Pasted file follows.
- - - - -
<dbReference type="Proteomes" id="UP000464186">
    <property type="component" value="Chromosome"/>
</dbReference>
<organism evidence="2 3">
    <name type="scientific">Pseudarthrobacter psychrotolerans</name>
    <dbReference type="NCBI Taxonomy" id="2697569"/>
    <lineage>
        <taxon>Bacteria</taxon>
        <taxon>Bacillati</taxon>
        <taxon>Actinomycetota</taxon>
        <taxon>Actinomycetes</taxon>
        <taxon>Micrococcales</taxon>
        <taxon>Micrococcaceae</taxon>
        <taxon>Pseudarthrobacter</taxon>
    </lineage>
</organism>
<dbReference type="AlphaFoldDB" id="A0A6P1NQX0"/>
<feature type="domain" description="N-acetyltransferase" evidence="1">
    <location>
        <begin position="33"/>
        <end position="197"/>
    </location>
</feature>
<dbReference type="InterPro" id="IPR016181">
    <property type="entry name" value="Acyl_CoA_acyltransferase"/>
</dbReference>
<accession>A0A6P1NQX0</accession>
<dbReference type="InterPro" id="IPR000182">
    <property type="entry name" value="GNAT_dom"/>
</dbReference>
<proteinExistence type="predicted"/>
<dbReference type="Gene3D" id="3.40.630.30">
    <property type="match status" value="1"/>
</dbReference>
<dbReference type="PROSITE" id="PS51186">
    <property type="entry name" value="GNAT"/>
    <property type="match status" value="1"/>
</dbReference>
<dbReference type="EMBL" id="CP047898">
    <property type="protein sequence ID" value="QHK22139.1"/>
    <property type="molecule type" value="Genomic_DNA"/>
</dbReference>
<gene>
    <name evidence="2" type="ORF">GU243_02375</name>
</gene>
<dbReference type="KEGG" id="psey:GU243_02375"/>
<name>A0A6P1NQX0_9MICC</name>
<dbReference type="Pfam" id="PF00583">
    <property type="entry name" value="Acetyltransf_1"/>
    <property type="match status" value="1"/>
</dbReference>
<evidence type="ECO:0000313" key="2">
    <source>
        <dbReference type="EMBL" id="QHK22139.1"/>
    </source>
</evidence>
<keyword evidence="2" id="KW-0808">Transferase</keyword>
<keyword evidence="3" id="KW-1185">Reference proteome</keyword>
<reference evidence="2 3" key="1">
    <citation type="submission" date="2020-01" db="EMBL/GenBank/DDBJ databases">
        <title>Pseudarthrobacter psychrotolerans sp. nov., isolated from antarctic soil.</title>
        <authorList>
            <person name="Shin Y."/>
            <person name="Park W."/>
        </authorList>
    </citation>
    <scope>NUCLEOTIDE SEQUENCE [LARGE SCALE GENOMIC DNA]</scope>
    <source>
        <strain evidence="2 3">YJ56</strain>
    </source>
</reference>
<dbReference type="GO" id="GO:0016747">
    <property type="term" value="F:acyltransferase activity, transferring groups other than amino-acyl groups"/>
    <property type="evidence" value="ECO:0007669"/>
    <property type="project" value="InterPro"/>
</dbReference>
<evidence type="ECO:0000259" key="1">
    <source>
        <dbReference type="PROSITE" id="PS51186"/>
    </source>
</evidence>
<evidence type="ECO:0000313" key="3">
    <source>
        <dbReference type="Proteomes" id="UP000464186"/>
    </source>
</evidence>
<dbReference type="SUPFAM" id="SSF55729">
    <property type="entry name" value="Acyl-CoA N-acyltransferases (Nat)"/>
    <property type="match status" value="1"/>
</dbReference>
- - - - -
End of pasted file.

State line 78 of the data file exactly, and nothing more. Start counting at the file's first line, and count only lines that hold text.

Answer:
    <source>